What Is Lampricide?
Chemicals in the Great Lake Environment
The lampreys are being targeted by lampricide to stop their growth before they become adults. TFM is a chemical. It is effective in that it does not harm other fish, but lampricide can be problematic for mudpuppies which share the same habitats. The sturgeon in the Great Lakes is sensitive to chemicals such as TFM.
Assessment of the tributaries for lampricide application
TFM is the more widely used lampricide and is applied in liquid form at a precise concentration to treat the tributaries. TFM affects energy metabolism in the larvae. Sea lampreys have low levels of the enzymes used to eliminate TFM from their bodies which leads to their death.
Most organisms are unaffected by TFM. The sea lamprey abundance and distribution is determined by the assessment surveys conducted in the tributaries. Larvae are usually found in the infested areas of each of the other tributary.
Sampling is done to understand the chemical and physical conditions of the tributary before a lampricide treatment. Treatment effectiveness is influenced by stream discharge, temperature, pH, and alkalinity. When necessary, the concentration of lampricide is adjusted to ensure the best results and environmental safety.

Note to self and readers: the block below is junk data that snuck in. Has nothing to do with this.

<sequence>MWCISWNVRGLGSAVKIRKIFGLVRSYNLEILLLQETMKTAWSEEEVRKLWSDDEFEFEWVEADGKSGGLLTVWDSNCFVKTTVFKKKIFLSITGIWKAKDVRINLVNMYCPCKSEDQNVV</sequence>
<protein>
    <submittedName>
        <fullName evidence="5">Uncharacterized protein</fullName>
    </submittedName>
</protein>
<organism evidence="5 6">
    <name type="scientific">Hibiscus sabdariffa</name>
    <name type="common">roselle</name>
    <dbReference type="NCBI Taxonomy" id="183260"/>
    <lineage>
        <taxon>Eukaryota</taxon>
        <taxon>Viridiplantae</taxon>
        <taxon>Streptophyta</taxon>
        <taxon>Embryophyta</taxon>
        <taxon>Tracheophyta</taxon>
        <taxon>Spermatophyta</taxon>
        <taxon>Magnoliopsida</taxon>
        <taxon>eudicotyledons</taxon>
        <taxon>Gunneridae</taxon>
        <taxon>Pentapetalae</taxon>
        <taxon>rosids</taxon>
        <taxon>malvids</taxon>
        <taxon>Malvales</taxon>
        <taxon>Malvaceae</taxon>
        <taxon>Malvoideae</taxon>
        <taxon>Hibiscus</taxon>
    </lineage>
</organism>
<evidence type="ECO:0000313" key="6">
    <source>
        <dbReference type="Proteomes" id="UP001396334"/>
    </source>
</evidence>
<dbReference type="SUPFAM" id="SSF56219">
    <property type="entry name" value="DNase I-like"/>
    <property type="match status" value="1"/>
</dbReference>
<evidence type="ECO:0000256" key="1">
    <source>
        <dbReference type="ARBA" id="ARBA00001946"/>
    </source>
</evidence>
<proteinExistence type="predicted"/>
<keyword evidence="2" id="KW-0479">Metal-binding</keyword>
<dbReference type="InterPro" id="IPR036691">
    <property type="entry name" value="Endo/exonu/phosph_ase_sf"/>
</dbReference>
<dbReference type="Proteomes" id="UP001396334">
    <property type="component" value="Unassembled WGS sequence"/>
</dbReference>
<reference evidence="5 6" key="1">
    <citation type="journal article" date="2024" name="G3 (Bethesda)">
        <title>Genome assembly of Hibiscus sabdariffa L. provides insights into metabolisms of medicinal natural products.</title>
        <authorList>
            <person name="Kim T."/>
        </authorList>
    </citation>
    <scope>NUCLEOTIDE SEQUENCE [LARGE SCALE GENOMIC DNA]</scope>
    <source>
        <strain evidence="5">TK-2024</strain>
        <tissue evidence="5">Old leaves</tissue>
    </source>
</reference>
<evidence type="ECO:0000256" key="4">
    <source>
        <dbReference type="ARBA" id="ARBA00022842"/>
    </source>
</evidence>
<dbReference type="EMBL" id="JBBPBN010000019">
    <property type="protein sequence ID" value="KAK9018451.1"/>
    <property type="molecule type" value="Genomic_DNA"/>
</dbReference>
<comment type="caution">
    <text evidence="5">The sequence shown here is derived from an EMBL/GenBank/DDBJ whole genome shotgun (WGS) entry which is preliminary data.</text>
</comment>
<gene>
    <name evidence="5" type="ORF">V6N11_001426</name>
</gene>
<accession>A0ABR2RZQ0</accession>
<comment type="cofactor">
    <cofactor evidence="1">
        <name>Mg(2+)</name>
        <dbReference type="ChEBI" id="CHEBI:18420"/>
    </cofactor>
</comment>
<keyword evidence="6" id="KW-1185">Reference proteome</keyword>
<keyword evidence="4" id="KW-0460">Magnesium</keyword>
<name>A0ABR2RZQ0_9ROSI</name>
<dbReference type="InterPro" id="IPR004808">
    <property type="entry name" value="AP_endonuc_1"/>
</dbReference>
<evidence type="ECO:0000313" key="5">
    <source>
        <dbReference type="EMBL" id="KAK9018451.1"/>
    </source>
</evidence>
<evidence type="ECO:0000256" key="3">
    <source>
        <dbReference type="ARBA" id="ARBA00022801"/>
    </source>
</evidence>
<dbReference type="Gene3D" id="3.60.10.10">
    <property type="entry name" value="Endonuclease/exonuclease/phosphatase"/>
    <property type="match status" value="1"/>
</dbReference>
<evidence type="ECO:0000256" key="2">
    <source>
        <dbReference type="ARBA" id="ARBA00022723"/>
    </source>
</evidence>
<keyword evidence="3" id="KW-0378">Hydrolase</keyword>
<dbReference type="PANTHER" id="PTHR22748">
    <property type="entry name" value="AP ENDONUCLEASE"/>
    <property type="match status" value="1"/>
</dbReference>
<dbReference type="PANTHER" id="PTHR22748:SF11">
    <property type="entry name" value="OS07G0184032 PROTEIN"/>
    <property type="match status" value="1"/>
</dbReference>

The success of sea lamprey control
The sea lamprey is a destructive species. Sea lampreys have wreaked significant economic damage, harmed the fishery and changed the way of life in the region since entering Lake Ontario in the mid- 1800s. Sea lampreys are the only invader that is controlled basin-wide and is the only example of a successful aquatic pest control program.
Sea lampreys are vulnerable to capture when they move into tributaries to breed or when they move out of the tributaries to catch fish. Up to 40% of the adult population can be captured from a tributary by building adult traps immediately downstream of sea lamprey barriers. Unfortunately, traps don't usually capture enough adults to eliminate reproduction or the need for lampricide treatments.
trapping provides a critical way to assess adult populations and gauge the success of the sea lamprey control program There are juvenile traps that target sea lampreys before they kill fish. Sea lamprey control is a major contributor to the Great Lakes fishery.
Sea lampreys are strong. Control is relaxed for a short time and they bounce back with vengeance. The fishery and the ecology are at risk due to elevated sea lamprey abundances.